Pleural Mesothelioma: TNM Staging

STAGE 1
The tumor is localized or is only affecting the tissue or organ where it originally formed and has not netastasized to the lymph nodes. There is no metastasis to other areas in the body.
STAGE 2
The tumor remains on just one side of the body but has spread to the pleura as well as the diaphragm or lung. Specific lymph nodes may be affected, but the cancer has not spread to any other areas of the body.
STAGE 3
The tumor stays localized to one side of the body but now extends into the pleura, diaphragm, chest wall, thoracic fascia, and the heart sac. The lymph nodes on that entire side of the body may be affected, and there is a possibility the cancer has metastasized to nearby organs.
STAGE 4
The tumor has spread significantly and cannot be surgically removed. Cancer cells have likely spread to lymph nodes on another part of the body, and there may be distant metastasis to other organs.

The Brigham and Butchart staging systems are older than the TNM system but are still used for staging pleural mesothelioma in specific cases. The Brigham system determines the cancer stage based on whether it has reached the lymph nodes and is resectable (removable via surgery). The Butchart system relies on the location of the primary tumor.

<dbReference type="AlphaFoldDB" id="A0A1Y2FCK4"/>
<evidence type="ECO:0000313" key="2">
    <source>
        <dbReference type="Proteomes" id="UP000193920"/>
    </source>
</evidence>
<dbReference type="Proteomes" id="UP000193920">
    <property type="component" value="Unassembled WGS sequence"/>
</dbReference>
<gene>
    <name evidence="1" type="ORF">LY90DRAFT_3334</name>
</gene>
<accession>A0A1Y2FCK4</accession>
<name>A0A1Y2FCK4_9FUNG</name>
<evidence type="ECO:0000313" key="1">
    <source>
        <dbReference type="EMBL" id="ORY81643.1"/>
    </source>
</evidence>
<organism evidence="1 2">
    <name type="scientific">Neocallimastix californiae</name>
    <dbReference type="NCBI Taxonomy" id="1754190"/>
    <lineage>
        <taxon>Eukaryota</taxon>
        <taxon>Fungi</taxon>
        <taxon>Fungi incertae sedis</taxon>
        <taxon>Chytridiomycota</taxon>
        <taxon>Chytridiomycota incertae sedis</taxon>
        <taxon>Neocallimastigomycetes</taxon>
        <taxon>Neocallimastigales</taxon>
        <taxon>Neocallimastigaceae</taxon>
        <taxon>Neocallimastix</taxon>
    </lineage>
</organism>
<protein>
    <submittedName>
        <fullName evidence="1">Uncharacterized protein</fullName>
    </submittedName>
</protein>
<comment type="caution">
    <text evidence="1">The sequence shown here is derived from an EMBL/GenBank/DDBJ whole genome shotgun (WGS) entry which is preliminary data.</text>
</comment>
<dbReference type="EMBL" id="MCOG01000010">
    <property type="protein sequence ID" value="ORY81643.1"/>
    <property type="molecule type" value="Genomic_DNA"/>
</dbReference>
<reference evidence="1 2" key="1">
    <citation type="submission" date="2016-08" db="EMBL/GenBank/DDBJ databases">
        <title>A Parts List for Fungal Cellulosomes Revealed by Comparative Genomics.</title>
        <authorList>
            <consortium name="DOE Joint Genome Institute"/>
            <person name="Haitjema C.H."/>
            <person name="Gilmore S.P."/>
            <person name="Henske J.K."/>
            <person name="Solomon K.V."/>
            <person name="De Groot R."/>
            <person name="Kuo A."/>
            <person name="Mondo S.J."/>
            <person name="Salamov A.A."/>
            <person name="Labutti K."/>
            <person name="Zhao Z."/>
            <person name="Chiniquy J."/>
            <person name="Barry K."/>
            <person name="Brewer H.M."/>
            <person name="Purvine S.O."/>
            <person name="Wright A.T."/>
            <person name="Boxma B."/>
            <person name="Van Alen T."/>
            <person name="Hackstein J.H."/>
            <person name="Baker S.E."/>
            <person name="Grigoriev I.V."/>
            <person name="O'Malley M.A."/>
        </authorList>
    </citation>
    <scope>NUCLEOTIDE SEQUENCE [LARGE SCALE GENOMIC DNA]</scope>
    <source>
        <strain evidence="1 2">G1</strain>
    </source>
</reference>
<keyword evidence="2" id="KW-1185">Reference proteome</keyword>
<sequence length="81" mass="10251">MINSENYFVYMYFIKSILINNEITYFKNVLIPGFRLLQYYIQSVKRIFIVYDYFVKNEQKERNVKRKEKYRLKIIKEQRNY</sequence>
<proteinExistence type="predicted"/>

Stages: Peritoneal Mesothelioma

This type of mesothelioma affects the abdominal cavity and only accounts for 10 to 30 percent of all cases. Peritoneal mesothelioma is extremely rare, and there’s no formal staging system in place. Doctors may rely on more generic cancer-staging guidelines, which are found in the AJCC’s “Cancer Staging Manual,” to approximate a stage between 1 and 4.